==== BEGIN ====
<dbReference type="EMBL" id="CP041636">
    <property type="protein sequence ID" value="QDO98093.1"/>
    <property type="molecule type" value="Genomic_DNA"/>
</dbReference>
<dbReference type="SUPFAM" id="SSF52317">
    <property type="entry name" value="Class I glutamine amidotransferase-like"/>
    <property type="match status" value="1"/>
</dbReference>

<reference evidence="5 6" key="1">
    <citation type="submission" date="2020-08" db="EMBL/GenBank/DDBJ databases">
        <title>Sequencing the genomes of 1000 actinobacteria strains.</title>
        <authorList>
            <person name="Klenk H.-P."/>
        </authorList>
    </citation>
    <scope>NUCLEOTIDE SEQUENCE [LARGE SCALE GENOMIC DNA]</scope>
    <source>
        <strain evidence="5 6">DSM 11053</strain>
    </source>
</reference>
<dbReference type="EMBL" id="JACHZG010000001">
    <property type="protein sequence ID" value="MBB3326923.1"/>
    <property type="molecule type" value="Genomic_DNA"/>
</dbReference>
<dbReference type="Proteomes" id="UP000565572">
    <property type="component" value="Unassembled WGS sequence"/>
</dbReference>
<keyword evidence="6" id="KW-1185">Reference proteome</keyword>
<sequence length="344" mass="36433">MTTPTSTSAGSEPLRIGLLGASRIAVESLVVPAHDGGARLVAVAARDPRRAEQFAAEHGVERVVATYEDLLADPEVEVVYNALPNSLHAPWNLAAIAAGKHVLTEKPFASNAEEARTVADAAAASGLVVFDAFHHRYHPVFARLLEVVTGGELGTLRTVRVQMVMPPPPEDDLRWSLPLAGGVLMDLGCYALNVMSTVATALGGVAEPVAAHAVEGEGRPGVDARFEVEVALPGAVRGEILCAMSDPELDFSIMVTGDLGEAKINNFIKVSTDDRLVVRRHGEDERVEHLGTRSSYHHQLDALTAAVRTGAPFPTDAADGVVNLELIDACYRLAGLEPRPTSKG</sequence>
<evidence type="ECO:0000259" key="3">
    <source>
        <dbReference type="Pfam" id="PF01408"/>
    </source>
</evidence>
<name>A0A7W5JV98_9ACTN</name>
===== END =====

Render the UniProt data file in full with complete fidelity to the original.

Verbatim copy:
<dbReference type="EMBL" id="CP041636">
    <property type="protein sequence ID" value="QDO98093.1"/>
    <property type="molecule type" value="Genomic_DNA"/>
</dbReference>
<dbReference type="SUPFAM" id="SSF52317">
    <property type="entry name" value="Class I glutamine amidotransferase-like"/>
    <property type="match status" value="1"/>
</dbReference>

<reference evidence="5 6" key="1">
    <citation type="submission" date="2020-08" db="EMBL/GenBank/DDBJ databases">
        <title>Sequencing the genomes of 1000 actinobacteria strains.</title>
        <authorList>
            <person name="Klenk H.-P."/>
        </authorList>
    </citation>
    <scope>NUCLEOTIDE SEQUENCE [LARGE SCALE GENOMIC DNA]</scope>
    <source>
        <strain evidence="5 6">DSM 11053</strain>
    </source>
</reference>
<dbReference type="EMBL" id="JACHZG010000001">
    <property type="protein sequence ID" value="MBB3326923.1"/>
    <property type="molecule type" value="Genomic_DNA"/>
</dbReference>
<dbReference type="Proteomes" id="UP000565572">
    <property type="component" value="Unassembled WGS sequence"/>
</dbReference>
<keyword evidence="6" id="KW-1185">Reference proteome</keyword>
<sequence length="344" mass="36433">MTTPTSTSAGSEPLRIGLLGASRIAVESLVVPAHDGGARLVAVAARDPRRAEQFAAEHGVERVVATYEDLLADPEVEVVYNALPNSLHAPWNLAAIAAGKHVLTEKPFASNAEEARTVADAAAASGLVVFDAFHHRYHPVFARLLEVVTGGELGTLRTVRVQMVMPPPPEDDLRWSLPLAGGVLMDLGCYALNVMSTVATALGGVAEPVAAHAVEGEGRPGVDARFEVEVALPGAVRGEILCAMSDPELDFSIMVTGDLGEAKINNFIKVSTDDRLVVRRHGEDERVEHLGTRSSYHHQLDALTAAVRTGAPFPTDAADGVVNLELIDACYRLAGLEPRPTSKG</sequence>
<evidence type="ECO:0000259" key="3">
    <source>
        <dbReference type="Pfam" id="PF01408"/>
    </source>
</evidence>
<name>A0A7W5JV98_9ACTN</name>